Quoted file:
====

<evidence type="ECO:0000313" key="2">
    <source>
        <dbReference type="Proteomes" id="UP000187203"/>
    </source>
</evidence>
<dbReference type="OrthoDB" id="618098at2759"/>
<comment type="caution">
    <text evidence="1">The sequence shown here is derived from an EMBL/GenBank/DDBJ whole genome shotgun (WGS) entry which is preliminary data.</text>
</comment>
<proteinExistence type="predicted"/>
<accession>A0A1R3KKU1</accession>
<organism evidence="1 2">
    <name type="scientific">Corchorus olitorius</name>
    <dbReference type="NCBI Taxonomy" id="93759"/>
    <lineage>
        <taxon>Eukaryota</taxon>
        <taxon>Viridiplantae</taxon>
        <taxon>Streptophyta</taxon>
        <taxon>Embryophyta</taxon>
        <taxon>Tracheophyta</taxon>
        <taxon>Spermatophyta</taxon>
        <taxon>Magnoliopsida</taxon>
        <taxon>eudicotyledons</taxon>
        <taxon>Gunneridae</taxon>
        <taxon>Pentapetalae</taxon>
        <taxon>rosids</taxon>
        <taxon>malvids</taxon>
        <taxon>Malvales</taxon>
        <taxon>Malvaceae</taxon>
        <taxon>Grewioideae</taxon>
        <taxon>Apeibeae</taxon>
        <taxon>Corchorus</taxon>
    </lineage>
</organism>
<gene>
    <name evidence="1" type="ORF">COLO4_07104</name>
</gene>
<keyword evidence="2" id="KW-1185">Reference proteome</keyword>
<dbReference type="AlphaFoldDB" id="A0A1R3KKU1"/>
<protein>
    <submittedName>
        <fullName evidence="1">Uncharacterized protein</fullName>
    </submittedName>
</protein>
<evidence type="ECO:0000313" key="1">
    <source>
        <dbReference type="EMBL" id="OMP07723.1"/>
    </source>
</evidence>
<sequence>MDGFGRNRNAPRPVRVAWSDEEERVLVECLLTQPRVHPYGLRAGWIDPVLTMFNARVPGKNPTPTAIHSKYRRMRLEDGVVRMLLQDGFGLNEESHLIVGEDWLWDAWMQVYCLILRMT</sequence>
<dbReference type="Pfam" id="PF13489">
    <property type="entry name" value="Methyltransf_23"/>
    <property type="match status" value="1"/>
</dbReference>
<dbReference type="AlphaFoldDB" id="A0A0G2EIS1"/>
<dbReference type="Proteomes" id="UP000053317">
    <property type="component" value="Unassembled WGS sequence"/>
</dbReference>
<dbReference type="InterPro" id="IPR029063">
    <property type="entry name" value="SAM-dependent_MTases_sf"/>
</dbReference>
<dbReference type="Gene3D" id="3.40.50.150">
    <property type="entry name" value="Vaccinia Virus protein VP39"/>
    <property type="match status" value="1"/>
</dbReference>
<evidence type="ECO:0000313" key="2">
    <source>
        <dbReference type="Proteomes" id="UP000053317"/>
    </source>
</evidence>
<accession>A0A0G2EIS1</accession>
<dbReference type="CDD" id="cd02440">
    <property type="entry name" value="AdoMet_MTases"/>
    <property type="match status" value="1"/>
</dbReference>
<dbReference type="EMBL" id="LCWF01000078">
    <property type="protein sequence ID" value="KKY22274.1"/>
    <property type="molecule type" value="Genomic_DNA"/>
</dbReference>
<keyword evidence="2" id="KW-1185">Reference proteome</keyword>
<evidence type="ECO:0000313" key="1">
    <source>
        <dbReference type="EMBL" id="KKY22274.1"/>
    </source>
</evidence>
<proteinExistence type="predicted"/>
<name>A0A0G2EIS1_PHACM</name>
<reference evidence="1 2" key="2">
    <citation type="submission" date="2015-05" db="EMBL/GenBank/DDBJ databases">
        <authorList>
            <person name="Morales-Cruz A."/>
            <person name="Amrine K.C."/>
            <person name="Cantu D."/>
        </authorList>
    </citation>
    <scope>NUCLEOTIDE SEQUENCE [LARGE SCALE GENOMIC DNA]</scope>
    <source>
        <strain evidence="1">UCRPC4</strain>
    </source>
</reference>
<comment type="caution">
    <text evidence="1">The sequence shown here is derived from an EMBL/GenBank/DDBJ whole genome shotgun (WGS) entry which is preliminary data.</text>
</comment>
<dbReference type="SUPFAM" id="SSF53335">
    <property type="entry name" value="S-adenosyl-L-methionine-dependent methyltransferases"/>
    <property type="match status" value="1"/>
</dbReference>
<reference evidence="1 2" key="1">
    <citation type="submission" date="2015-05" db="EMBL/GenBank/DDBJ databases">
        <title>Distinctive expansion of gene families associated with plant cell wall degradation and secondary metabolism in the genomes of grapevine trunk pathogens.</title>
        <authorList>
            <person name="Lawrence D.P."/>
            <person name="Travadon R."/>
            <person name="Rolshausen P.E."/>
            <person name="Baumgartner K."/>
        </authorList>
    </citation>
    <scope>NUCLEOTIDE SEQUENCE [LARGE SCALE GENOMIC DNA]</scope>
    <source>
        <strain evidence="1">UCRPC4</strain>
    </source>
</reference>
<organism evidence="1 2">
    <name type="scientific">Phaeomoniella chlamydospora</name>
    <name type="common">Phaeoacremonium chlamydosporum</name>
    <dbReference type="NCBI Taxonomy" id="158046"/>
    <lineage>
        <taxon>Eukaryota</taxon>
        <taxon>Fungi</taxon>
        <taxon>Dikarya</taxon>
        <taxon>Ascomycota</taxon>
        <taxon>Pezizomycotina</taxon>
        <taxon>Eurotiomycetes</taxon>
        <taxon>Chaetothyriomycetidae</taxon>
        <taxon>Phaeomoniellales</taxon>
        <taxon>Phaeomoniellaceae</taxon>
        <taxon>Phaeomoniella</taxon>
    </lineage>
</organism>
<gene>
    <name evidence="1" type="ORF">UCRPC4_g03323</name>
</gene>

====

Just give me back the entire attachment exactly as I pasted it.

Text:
<evidence type="ECO:0000313" key="2">
    <source>
        <dbReference type="Proteomes" id="UP000187203"/>
    </source>
</evidence>
<dbReference type="OrthoDB" id="618098at2759"/>
<comment type="caution">
    <text evidence="1">The sequence shown here is derived from an EMBL/GenBank/DDBJ whole genome shotgun (WGS) entry which is preliminary data.</text>
</comment>
<proteinExistence type="predicted"/>
<accession>A0A1R3KKU1</accession>
<organism evidence="1 2">
    <name type="scientific">Corchorus olitorius</name>
    <dbReference type="NCBI Taxonomy" id="93759"/>
    <lineage>
        <taxon>Eukaryota</taxon>
        <taxon>Viridiplantae</taxon>
        <taxon>Streptophyta</taxon>
        <taxon>Embryophyta</taxon>
        <taxon>Tracheophyta</taxon>
        <taxon>Spermatophyta</taxon>
        <taxon>Magnoliopsida</taxon>
        <taxon>eudicotyledons</taxon>
        <taxon>Gunneridae</taxon>
        <taxon>Pentapetalae</taxon>
        <taxon>rosids</taxon>
        <taxon>malvids</taxon>
        <taxon>Malvales</taxon>
        <taxon>Malvaceae</taxon>
        <taxon>Grewioideae</taxon>
        <taxon>Apeibeae</taxon>
        <taxon>Corchorus</taxon>
    </lineage>
</organism>
<gene>
    <name evidence="1" type="ORF">COLO4_07104</name>
</gene>
<keyword evidence="2" id="KW-1185">Reference proteome</keyword>
<dbReference type="AlphaFoldDB" id="A0A1R3KKU1"/>
<protein>
    <submittedName>
        <fullName evidence="1">Uncharacterized protein</fullName>
    </submittedName>
</protein>
<evidence type="ECO:0000313" key="1">
    <source>
        <dbReference type="EMBL" id="OMP07723.1"/>
    </source>
</evidence>
<sequence>MDGFGRNRNAPRPVRVAWSDEEERVLVECLLTQPRVHPYGLRAGWIDPVLTMFNARVPGKNPTPTAIHSKYRRMRLEDGVVRMLLQDGFGLNEESHLIVGEDWLWDAWMQVYCLILRMT</sequence>
<dbReference type="Pfam" id="PF13489">
    <property type="entry name" value="Methyltransf_23"/>
    <property type="match status" value="1"/>
</dbReference>
<dbReference type="AlphaFoldDB" id="A0A0G2EIS1"/>
<dbReference type="Proteomes" id="UP000053317">
    <property type="component" value="Unassembled WGS sequence"/>
</dbReference>
<dbReference type="InterPro" id="IPR029063">
    <property type="entry name" value="SAM-dependent_MTases_sf"/>
</dbReference>
<dbReference type="Gene3D" id="3.40.50.150">
    <property type="entry name" value="Vaccinia Virus protein VP39"/>
    <property type="match status" value="1"/>
</dbReference>
<evidence type="ECO:0000313" key="2">
    <source>
        <dbReference type="Proteomes" id="UP000053317"/>
    </source>
</evidence>
<accession>A0A0G2EIS1</accession>
<dbReference type="CDD" id="cd02440">
    <property type="entry name" value="AdoMet_MTases"/>
    <property type="match status" value="1"/>
</dbReference>
<dbReference type="EMBL" id="LCWF01000078">
    <property type="protein sequence ID" value="KKY22274.1"/>
    <property type="molecule type" value="Genomic_DNA"/>
</dbReference>
<keyword evidence="2" id="KW-1185">Reference proteome</keyword>
<evidence type="ECO:0000313" key="1">
    <source>
        <dbReference type="EMBL" id="KKY22274.1"/>
    </source>
</evidence>
<proteinExistence type="predicted"/>
<name>A0A0G2EIS1_PHACM</name>
<reference evidence="1 2" key="2">
    <citation type="submission" date="2015-05" db="EMBL/GenBank/DDBJ databases">
        <authorList>
            <person name="Morales-Cruz A."/>
            <person name="Amrine K.C."/>
            <person name="Cantu D."/>
        </authorList>
    </citation>
    <scope>NUCLEOTIDE SEQUENCE [LARGE SCALE GENOMIC DNA]</scope>
    <source>
        <strain evidence="1">UCRPC4</strain>
    </source>
</reference>
<comment type="caution">
    <text evidence="1">The sequence shown here is derived from an EMBL/GenBank/DDBJ whole genome shotgun (WGS) entry which is preliminary data.</text>
</comment>
<dbReference type="SUPFAM" id="SSF53335">
    <property type="entry name" value="S-adenosyl-L-methionine-dependent methyltransferases"/>
    <property type="match status" value="1"/>
</dbReference>
<reference evidence="1 2" key="1">
    <citation type="submission" date="2015-05" db="EMBL/GenBank/DDBJ databases">
        <title>Distinctive expansion of gene families associated with plant cell wall degradation and secondary metabolism in the genomes of grapevine trunk pathogens.</title>
        <authorList>
            <person name="Lawrence D.P."/>
            <person name="Travadon R."/>
            <person name="Rolshausen P.E."/>
            <person name="Baumgartner K."/>
        </authorList>
    </citation>
    <scope>NUCLEOTIDE SEQUENCE [LARGE SCALE GENOMIC DNA]</scope>
    <source>
        <strain evidence="1">UCRPC4</strain>
    </source>
</reference>
<organism evidence="1 2">
    <name type="scientific">Phaeomoniella chlamydospora</name>
    <name type="common">Phaeoacremonium chlamydosporum</name>
    <dbReference type="NCBI Taxonomy" id="158046"/>
    <lineage>
        <taxon>Eukaryota</taxon>
        <taxon>Fungi</taxon>
        <taxon>Dikarya</taxon>
        <taxon>Ascomycota</taxon>
        <taxon>Pezizomycotina</taxon>
        <taxon>Eurotiomycetes</taxon>
        <taxon>Chaetothyriomycetidae</taxon>
        <taxon>Phaeomoniellales</taxon>
        <taxon>Phaeomoniellaceae</taxon>
        <taxon>Phaeomoniella</taxon>
    </lineage>
</organism>
<gene>
    <name evidence="1" type="ORF">UCRPC4_g03323</name>
</gene>